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Love the Cause or Love the Man? A Question this Confederate Spy Had to Answer

Antonia Ford, a pretty, sassy spy for the Confederacy, didn’t mind batting her eyelashes at a Union soldier if it got her intelligence. She didn’t count on one man capturing her heart, though, or what their love would cost them.

(Photo by O.H. Willard, Library of Congress Philadelphia Manuscript Division, Gift of the Willard Family) Read more: http://www.smithsonianmag.com/history/women-spies-of-the-civil-war-162202679/#WsXXVlco9S8BmloT.99 Give the gift of Smithsonian magazine for only $12! http://bit.ly/1cGUiGv Follow us: @SmithsonianMag on Twitter

(Photo by O.H. Willard, Library of Congress Philadelphia Manuscript Division, Gift of the Willard Family)

Born into a wealthy family of loud-and-proud secessionists, Antonia loved her home in Fairfax Court House, VA. When Union troops occupied her town in mid-1861, she eagerly used her money, connections, and feminine wiles to gather intelligence. The officers were awed by her beauty and, clearly, oblivious to her brains. They talked and talked about the Union’s plans right in front of her. And Antonia turned right around and fed intelligence to the Confederacy.

When Union General Edward H. Stoughton was captured in his headquarters (one of the most famous raids of the Civil War), suspicion fell on Antonia, since she had spent some time with the officer. A counter-spy tricked Antonia into revealing the aid-de-camp commission given to her by J.E.B. Stuart himself. Antonia was arrested based on this document. Worse, however, smuggled papers were discovered in her possession. Pretty incriminating.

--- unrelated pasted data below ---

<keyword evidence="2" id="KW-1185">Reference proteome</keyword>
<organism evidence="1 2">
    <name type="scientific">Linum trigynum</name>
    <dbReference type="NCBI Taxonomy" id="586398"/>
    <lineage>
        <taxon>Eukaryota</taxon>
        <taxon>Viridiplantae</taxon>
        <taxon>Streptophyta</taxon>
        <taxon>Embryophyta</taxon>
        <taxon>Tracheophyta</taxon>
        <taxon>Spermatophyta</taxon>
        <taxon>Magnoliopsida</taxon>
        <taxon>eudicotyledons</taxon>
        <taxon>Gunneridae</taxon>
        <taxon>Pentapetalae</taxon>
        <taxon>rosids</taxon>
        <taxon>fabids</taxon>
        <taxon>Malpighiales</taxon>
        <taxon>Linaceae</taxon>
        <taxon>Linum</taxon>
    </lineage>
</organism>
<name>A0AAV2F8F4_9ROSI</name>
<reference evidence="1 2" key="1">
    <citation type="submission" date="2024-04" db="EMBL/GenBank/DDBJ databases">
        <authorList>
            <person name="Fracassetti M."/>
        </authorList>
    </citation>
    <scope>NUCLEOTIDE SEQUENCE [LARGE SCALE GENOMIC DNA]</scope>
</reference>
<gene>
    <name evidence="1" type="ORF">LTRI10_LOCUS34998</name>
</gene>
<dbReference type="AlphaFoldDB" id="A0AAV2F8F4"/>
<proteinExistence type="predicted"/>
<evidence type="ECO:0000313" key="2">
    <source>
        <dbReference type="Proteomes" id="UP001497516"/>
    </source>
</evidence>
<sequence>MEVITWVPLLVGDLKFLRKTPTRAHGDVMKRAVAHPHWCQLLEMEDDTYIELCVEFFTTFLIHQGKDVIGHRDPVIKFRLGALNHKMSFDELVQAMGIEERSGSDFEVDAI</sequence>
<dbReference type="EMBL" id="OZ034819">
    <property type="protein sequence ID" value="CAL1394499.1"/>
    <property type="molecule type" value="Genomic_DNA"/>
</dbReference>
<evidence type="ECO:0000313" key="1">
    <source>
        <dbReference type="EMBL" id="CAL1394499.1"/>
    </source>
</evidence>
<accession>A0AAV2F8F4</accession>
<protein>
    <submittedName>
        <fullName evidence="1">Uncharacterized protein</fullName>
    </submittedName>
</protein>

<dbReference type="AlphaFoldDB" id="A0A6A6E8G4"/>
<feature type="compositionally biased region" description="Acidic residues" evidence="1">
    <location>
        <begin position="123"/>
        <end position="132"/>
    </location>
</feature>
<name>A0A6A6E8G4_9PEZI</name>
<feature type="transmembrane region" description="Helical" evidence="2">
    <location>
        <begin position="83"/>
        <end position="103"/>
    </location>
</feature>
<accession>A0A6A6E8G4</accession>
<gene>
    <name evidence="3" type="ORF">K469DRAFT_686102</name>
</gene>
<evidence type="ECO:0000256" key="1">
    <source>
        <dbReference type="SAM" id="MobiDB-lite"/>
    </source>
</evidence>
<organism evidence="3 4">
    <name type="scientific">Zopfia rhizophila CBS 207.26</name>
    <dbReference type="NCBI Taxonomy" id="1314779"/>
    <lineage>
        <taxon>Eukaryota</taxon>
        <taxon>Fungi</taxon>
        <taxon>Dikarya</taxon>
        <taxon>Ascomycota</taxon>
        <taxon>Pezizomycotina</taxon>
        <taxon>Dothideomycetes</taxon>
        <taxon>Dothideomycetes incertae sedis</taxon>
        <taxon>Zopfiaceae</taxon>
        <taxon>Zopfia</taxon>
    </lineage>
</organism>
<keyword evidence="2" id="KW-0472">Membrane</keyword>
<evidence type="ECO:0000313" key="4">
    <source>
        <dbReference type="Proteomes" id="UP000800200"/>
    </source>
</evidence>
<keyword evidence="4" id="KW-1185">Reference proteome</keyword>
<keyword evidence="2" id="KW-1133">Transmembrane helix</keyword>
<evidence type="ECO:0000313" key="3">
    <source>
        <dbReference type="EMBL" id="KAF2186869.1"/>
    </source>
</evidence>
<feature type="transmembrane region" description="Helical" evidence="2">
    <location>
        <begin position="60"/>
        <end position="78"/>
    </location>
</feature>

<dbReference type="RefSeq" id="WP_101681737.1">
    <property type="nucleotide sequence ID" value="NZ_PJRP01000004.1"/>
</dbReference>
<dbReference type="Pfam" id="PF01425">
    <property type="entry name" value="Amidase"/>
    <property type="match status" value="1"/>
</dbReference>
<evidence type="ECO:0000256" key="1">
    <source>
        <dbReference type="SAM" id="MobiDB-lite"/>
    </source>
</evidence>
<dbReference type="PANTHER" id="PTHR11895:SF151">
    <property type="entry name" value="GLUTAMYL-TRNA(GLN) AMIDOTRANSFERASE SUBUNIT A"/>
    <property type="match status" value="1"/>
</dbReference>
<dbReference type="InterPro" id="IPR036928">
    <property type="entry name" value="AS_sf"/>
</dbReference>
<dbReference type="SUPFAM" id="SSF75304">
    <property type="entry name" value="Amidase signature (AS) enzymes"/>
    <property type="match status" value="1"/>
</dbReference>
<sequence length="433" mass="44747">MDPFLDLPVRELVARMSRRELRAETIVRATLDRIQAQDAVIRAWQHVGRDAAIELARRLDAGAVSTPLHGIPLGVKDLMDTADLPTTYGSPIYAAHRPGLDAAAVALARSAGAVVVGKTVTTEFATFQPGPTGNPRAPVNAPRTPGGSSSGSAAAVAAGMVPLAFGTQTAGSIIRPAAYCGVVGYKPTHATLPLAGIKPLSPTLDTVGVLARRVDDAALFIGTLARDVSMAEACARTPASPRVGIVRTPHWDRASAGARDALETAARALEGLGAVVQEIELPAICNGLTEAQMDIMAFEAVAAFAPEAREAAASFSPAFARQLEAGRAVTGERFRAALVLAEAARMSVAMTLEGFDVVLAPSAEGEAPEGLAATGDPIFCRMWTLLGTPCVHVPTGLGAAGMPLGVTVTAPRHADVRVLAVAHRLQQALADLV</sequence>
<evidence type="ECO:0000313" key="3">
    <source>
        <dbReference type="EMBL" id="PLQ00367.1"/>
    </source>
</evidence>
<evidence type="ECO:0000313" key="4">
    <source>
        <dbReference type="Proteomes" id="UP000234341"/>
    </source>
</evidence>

As fate would have it, she was arrested by 44-year-old Maj. Joseph Willard. Willard was struck right in the heart by the pretty, 24-year-old belle, but did his duty and delivered her to Old Capital Prison in Washington, D.C. Antonia was also drawn to the major and their romance blossomed…behind bars. Maj. Willard spent several months working at it, but was finally able to secure Antonia’s release. Their love, though, came at a high cost.

Antonia had to swear allegiance to the Union and promise that she would never spy again. Willard agreed to give up his commission and resigned from the Army. Apparently, neither of the two ever regretted these decisions. The couple married in 1864 and took over his family’s business, the Willard Hotel. Sadly, during their short marriage, they lost two babies, and Antonia continually battled health issues that stemmed from her incarceration. She passed away in 1871. Willard was heartbroken by her death and never remarried. Their hotel, now called the InterContinental, still stands on Pennsylvania Ave., mere shouting distance from the symbol of a government she once sought to topple.

Oh, the irony for a lady in defiance.

Copyright 2014 Heather Blanton

Follow me on https://www.facebook.com/heatherfreyblanton and
https://twitter.com/heatherfblanton

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About Heather Frey Blanton

"I believe Christian fiction should be messy and gritty, because the human condition is ... and God loves us anyway." -- Heather Blanton

Posted on May 28, 2014, in Uncategorized and tagged , , , , , , , , , , , , , , , , , , , , , , , , , , , , , , , , , , , , , , , , , , , . Bookmark the permalink. 2 Comments.

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